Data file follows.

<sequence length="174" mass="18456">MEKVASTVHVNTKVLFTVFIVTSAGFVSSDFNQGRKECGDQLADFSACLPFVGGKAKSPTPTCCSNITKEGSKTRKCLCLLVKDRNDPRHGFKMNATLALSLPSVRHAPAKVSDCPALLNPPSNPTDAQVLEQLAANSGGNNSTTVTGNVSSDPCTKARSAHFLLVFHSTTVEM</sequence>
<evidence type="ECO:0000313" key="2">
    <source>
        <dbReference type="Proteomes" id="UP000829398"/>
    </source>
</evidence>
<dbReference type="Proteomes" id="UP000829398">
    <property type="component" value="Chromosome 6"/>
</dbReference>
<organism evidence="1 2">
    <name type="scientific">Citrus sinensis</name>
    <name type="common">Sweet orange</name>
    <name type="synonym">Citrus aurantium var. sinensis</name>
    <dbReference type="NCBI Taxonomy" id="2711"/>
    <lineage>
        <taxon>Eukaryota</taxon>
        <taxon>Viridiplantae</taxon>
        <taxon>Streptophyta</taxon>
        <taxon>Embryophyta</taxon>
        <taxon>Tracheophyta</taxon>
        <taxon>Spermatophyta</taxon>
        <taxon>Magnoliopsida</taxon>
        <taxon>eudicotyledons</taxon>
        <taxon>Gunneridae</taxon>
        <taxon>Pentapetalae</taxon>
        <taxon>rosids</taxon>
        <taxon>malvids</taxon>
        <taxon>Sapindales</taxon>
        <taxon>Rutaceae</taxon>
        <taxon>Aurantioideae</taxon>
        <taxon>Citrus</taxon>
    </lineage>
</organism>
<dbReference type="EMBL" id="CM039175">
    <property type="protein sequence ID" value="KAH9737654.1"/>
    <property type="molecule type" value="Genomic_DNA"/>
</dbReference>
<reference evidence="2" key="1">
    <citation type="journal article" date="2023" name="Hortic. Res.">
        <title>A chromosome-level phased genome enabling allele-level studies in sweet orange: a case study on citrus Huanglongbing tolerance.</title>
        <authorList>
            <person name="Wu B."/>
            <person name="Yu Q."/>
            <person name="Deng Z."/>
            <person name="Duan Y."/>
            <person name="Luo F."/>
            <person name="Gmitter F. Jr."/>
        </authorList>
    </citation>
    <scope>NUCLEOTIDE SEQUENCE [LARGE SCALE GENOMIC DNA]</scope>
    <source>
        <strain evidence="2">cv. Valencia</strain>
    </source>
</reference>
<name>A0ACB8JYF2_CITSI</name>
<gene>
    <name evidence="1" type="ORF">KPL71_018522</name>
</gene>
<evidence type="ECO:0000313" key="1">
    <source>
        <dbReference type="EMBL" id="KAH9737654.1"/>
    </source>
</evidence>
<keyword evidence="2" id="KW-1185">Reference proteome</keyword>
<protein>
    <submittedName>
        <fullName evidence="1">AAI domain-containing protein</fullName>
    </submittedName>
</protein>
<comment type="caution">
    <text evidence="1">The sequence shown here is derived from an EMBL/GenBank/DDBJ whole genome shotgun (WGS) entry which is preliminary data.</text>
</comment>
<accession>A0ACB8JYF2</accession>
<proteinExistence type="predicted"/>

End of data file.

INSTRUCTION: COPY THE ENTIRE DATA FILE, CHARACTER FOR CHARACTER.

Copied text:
<sequence length="174" mass="18456">MEKVASTVHVNTKVLFTVFIVTSAGFVSSDFNQGRKECGDQLADFSACLPFVGGKAKSPTPTCCSNITKEGSKTRKCLCLLVKDRNDPRHGFKMNATLALSLPSVRHAPAKVSDCPALLNPPSNPTDAQVLEQLAANSGGNNSTTVTGNVSSDPCTKARSAHFLLVFHSTTVEM</sequence>
<evidence type="ECO:0000313" key="2">
    <source>
        <dbReference type="Proteomes" id="UP000829398"/>
    </source>
</evidence>
<dbReference type="Proteomes" id="UP000829398">
    <property type="component" value="Chromosome 6"/>
</dbReference>
<organism evidence="1 2">
    <name type="scientific">Citrus sinensis</name>
    <name type="common">Sweet orange</name>
    <name type="synonym">Citrus aurantium var. sinensis</name>
    <dbReference type="NCBI Taxonomy" id="2711"/>
    <lineage>
        <taxon>Eukaryota</taxon>
        <taxon>Viridiplantae</taxon>
        <taxon>Streptophyta</taxon>
        <taxon>Embryophyta</taxon>
        <taxon>Tracheophyta</taxon>
        <taxon>Spermatophyta</taxon>
        <taxon>Magnoliopsida</taxon>
        <taxon>eudicotyledons</taxon>
        <taxon>Gunneridae</taxon>
        <taxon>Pentapetalae</taxon>
        <taxon>rosids</taxon>
        <taxon>malvids</taxon>
        <taxon>Sapindales</taxon>
        <taxon>Rutaceae</taxon>
        <taxon>Aurantioideae</taxon>
        <taxon>Citrus</taxon>
    </lineage>
</organism>
<dbReference type="EMBL" id="CM039175">
    <property type="protein sequence ID" value="KAH9737654.1"/>
    <property type="molecule type" value="Genomic_DNA"/>
</dbReference>
<reference evidence="2" key="1">
    <citation type="journal article" date="2023" name="Hortic. Res.">
        <title>A chromosome-level phased genome enabling allele-level studies in sweet orange: a case study on citrus Huanglongbing tolerance.</title>
        <authorList>
            <person name="Wu B."/>
            <person name="Yu Q."/>
            <person name="Deng Z."/>
            <person name="Duan Y."/>
            <person name="Luo F."/>
            <person name="Gmitter F. Jr."/>
        </authorList>
    </citation>
    <scope>NUCLEOTIDE SEQUENCE [LARGE SCALE GENOMIC DNA]</scope>
    <source>
        <strain evidence="2">cv. Valencia</strain>
    </source>
</reference>
<name>A0ACB8JYF2_CITSI</name>
<gene>
    <name evidence="1" type="ORF">KPL71_018522</name>
</gene>
<evidence type="ECO:0000313" key="1">
    <source>
        <dbReference type="EMBL" id="KAH9737654.1"/>
    </source>
</evidence>
<keyword evidence="2" id="KW-1185">Reference proteome</keyword>
<protein>
    <submittedName>
        <fullName evidence="1">AAI domain-containing protein</fullName>
    </submittedName>
</protein>
<comment type="caution">
    <text evidence="1">The sequence shown here is derived from an EMBL/GenBank/DDBJ whole genome shotgun (WGS) entry which is preliminary data.</text>
</comment>
<accession>A0ACB8JYF2</accession>
<proteinExistence type="predicted"/>